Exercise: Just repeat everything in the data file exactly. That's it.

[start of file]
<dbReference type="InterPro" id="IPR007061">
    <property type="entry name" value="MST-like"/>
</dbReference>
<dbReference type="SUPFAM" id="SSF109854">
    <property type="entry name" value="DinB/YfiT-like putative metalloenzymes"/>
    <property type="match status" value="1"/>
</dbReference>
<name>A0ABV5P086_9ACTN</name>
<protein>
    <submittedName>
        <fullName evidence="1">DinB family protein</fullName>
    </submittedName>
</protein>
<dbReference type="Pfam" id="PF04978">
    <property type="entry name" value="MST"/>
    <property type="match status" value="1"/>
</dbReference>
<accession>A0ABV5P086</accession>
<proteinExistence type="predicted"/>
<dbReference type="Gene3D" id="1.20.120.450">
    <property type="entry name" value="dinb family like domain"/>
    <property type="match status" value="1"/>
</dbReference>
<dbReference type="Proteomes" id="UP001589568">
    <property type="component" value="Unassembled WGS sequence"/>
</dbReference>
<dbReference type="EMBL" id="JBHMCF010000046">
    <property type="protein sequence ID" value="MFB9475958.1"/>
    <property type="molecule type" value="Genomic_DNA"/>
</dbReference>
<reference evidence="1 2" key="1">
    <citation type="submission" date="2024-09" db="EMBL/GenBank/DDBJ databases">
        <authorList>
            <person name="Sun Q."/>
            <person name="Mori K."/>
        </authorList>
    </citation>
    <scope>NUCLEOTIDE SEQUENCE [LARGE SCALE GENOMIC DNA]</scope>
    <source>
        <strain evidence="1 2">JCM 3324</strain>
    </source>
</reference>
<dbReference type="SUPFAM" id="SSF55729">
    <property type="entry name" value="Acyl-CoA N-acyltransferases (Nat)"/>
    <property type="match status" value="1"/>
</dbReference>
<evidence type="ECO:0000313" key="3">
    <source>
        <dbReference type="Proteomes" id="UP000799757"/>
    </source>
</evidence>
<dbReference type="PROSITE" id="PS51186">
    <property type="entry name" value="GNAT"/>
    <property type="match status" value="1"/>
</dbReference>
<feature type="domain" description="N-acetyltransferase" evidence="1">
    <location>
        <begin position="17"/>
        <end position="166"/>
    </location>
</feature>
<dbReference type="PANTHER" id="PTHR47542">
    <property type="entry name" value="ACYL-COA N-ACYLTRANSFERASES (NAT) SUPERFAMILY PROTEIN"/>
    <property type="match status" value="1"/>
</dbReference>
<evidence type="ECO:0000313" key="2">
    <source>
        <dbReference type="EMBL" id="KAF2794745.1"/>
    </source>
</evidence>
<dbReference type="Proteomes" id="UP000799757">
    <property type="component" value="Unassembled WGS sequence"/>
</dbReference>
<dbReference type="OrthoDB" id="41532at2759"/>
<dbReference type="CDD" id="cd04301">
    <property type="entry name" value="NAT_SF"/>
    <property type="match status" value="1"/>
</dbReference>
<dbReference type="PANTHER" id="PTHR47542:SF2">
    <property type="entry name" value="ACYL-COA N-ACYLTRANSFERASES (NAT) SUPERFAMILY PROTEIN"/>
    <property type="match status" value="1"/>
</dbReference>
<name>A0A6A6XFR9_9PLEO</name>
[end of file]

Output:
<dbReference type="InterPro" id="IPR007061">
    <property type="entry name" value="MST-like"/>
</dbReference>
<dbReference type="SUPFAM" id="SSF109854">
    <property type="entry name" value="DinB/YfiT-like putative metalloenzymes"/>
    <property type="match status" value="1"/>
</dbReference>
<name>A0ABV5P086_9ACTN</name>
<protein>
    <submittedName>
        <fullName evidence="1">DinB family protein</fullName>
    </submittedName>
</protein>
<dbReference type="Pfam" id="PF04978">
    <property type="entry name" value="MST"/>
    <property type="match status" value="1"/>
</dbReference>
<accession>A0ABV5P086</accession>
<proteinExistence type="predicted"/>
<dbReference type="Gene3D" id="1.20.120.450">
    <property type="entry name" value="dinb family like domain"/>
    <property type="match status" value="1"/>
</dbReference>
<dbReference type="Proteomes" id="UP001589568">
    <property type="component" value="Unassembled WGS sequence"/>
</dbReference>
<dbReference type="EMBL" id="JBHMCF010000046">
    <property type="protein sequence ID" value="MFB9475958.1"/>
    <property type="molecule type" value="Genomic_DNA"/>
</dbReference>
<reference evidence="1 2" key="1">
    <citation type="submission" date="2024-09" db="EMBL/GenBank/DDBJ databases">
        <authorList>
            <person name="Sun Q."/>
            <person name="Mori K."/>
        </authorList>
    </citation>
    <scope>NUCLEOTIDE SEQUENCE [LARGE SCALE GENOMIC DNA]</scope>
    <source>
        <strain evidence="1 2">JCM 3324</strain>
    </source>
</reference>
<dbReference type="SUPFAM" id="SSF55729">
    <property type="entry name" value="Acyl-CoA N-acyltransferases (Nat)"/>
    <property type="match status" value="1"/>
</dbReference>
<evidence type="ECO:0000313" key="3">
    <source>
        <dbReference type="Proteomes" id="UP000799757"/>
    </source>
</evidence>
<dbReference type="PROSITE" id="PS51186">
    <property type="entry name" value="GNAT"/>
    <property type="match status" value="1"/>
</dbReference>
<feature type="domain" description="N-acetyltransferase" evidence="1">
    <location>
        <begin position="17"/>
        <end position="166"/>
    </location>
</feature>
<dbReference type="PANTHER" id="PTHR47542">
    <property type="entry name" value="ACYL-COA N-ACYLTRANSFERASES (NAT) SUPERFAMILY PROTEIN"/>
    <property type="match status" value="1"/>
</dbReference>
<evidence type="ECO:0000313" key="2">
    <source>
        <dbReference type="EMBL" id="KAF2794745.1"/>
    </source>
</evidence>
<dbReference type="Proteomes" id="UP000799757">
    <property type="component" value="Unassembled WGS sequence"/>
</dbReference>
<dbReference type="OrthoDB" id="41532at2759"/>
<dbReference type="CDD" id="cd04301">
    <property type="entry name" value="NAT_SF"/>
    <property type="match status" value="1"/>
</dbReference>
<dbReference type="PANTHER" id="PTHR47542:SF2">
    <property type="entry name" value="ACYL-COA N-ACYLTRANSFERASES (NAT) SUPERFAMILY PROTEIN"/>
    <property type="match status" value="1"/>
</dbReference>
<name>A0A6A6XFR9_9PLEO</name>